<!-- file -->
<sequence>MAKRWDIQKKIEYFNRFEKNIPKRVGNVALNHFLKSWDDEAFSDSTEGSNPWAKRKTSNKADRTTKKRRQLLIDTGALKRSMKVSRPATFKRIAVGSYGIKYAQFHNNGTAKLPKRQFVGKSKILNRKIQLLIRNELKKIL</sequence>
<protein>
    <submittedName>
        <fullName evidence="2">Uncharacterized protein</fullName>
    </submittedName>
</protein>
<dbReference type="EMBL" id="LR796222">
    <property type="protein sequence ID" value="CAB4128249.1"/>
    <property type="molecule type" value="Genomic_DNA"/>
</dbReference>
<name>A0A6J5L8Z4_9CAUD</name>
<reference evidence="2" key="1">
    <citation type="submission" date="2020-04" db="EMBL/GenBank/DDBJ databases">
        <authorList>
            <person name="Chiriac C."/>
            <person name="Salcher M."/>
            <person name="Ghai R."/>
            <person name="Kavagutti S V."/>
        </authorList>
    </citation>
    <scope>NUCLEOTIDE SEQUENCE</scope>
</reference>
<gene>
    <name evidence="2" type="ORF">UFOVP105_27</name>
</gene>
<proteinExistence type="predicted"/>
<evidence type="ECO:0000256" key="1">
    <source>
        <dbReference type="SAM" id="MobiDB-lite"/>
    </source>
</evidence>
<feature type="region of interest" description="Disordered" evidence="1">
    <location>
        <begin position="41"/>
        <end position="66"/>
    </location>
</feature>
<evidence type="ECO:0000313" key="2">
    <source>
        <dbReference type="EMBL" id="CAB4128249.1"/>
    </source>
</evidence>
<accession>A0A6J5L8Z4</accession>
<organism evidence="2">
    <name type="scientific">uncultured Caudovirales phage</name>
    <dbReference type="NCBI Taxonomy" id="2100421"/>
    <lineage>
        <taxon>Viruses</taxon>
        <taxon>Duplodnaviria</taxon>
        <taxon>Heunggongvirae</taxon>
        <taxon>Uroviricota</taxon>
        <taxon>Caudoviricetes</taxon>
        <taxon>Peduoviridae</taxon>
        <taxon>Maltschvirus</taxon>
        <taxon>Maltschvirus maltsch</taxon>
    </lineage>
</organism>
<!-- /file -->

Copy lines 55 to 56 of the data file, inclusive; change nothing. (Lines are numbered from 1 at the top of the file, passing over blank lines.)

        <taxon>Maltschvirus maltsch</taxon>
    </lineage>